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completeness of the vision that the proprietor Stephen Starr, might have your evening be. Paris-based interior designers Maison Liaigre


To call Buddakan a restaurant would be a great disservice. Cosmopolitan mess-hall, post- millennial eatery or dining wonderland may be more apt, for this is the ultimate show-and-tell dinner venue. The scale is bewildering; 11,000 square feet of architectural and, lest we forget, culinary drama – Buddakan is an establishment whose style and brashness has struck, awed and


attracted since opening in 2006. What has become an institution of haute new Chinese cuisine presents itself as a pleasure palace of eating. The style, in spite and precisely because of its consciously globalised aesthetic is thoroughly New York . The golden Buddhas and distressed baroque furniture might seem rather prosaic and laboured were it not for the


whose mantra centres on a ‘comfort that does not lie in trivial affluence but in delicacy and rareness’ have succeeded in creating a place that is, quite purposefully, much more than fit for purpose. Buddakan is housed in a former biscuit factory in the city’s Meatpacking District where a typically, and enticingly discreet street front beguiles acres of mood lighting and flamboyantly understated eclecticism. This interior grand tour culminates in a great banqueting hall, three levels high and named so fittingly in the spirit of Franco-American exoticism, as the ‘Chinoiserie’. The restaurant describes this 35 foot high space as “infamous”, and here one gets the feeling of being on the set of a pre-war Hollywood classic. The muted tones even seem to replicate a sepia vision of old film opulence. A grand stair case, blond oak panelling, oriental screens and enormous faux baroque chandeliers surround (if not engulf) those sitting at the much-sought-after central dining table which seats thirty. The food, as if not wanting to be outdone by the temple in which it is housed is equally considered and crafted. Edamame dumplings, whole black bean lobsters or ‘crying’ chocolate fondants levitate through Buddakan’s spaces, aided by the improbable army of staff. The restaurant’s Rococo-meets-Szechuan-meets- Sex and the City-(an episode was filmed here) surroundings are mirrored in the menu. If the golden library or the Luis XV curiosity cabinets are not sweet enough perhaps a signature cocktail like the Fate made with elderflower, pineapple and prosecco might complete the oriental pleasuredome adventure. Buddakan, which opened in the heyday of the Roaring Naughties is as anachronistic as it is entertaining. In 2006 prestigious banks had not yet collapsed and globalisation seemed like a cash-cow as sacred as the huge gilded Buddha that dominates the humble diners. Times have changed, but good food like the great nocturnal follies that are built to serve it, is as much part of New York as the yellow cabs that stream past the restaurant’s entrance.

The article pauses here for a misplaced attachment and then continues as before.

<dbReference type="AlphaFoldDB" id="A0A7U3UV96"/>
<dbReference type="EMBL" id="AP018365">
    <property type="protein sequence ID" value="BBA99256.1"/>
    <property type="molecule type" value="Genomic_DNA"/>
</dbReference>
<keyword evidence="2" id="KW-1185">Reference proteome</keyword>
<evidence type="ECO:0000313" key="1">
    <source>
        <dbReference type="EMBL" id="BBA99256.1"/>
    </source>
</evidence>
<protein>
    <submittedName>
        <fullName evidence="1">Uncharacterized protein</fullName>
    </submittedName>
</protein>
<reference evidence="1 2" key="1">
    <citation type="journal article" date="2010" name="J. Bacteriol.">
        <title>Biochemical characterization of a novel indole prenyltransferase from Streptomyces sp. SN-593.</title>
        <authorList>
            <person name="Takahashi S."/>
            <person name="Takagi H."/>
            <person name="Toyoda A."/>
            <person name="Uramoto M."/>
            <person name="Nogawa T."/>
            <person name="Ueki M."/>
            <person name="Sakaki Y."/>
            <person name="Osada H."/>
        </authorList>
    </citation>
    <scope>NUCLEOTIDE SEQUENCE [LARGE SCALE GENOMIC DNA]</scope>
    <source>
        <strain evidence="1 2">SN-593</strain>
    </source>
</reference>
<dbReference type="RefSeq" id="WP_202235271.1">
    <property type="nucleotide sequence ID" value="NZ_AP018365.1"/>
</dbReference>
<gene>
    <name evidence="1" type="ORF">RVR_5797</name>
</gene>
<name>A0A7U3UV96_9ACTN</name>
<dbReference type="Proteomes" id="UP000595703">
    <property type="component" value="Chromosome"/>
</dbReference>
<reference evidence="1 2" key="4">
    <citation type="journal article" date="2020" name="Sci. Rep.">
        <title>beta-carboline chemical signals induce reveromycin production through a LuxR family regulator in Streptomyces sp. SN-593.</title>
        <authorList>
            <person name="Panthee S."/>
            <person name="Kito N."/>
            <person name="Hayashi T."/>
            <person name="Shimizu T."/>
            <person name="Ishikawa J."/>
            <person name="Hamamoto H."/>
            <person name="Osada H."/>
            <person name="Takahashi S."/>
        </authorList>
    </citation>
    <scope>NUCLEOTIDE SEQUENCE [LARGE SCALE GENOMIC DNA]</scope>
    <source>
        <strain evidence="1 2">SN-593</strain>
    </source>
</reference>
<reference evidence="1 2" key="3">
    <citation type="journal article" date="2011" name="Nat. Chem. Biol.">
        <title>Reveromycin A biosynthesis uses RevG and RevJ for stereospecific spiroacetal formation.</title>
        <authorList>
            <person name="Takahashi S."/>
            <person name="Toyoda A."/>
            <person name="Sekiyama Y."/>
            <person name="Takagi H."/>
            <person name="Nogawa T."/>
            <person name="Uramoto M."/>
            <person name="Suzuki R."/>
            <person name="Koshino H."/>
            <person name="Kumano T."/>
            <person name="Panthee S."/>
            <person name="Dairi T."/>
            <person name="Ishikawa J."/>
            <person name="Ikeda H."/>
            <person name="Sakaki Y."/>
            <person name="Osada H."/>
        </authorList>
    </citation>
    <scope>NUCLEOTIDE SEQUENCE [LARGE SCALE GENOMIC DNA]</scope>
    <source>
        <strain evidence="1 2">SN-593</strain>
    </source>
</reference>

Buddakan, 75 Ninth Avenue (corner of 15th Street ) New York City.


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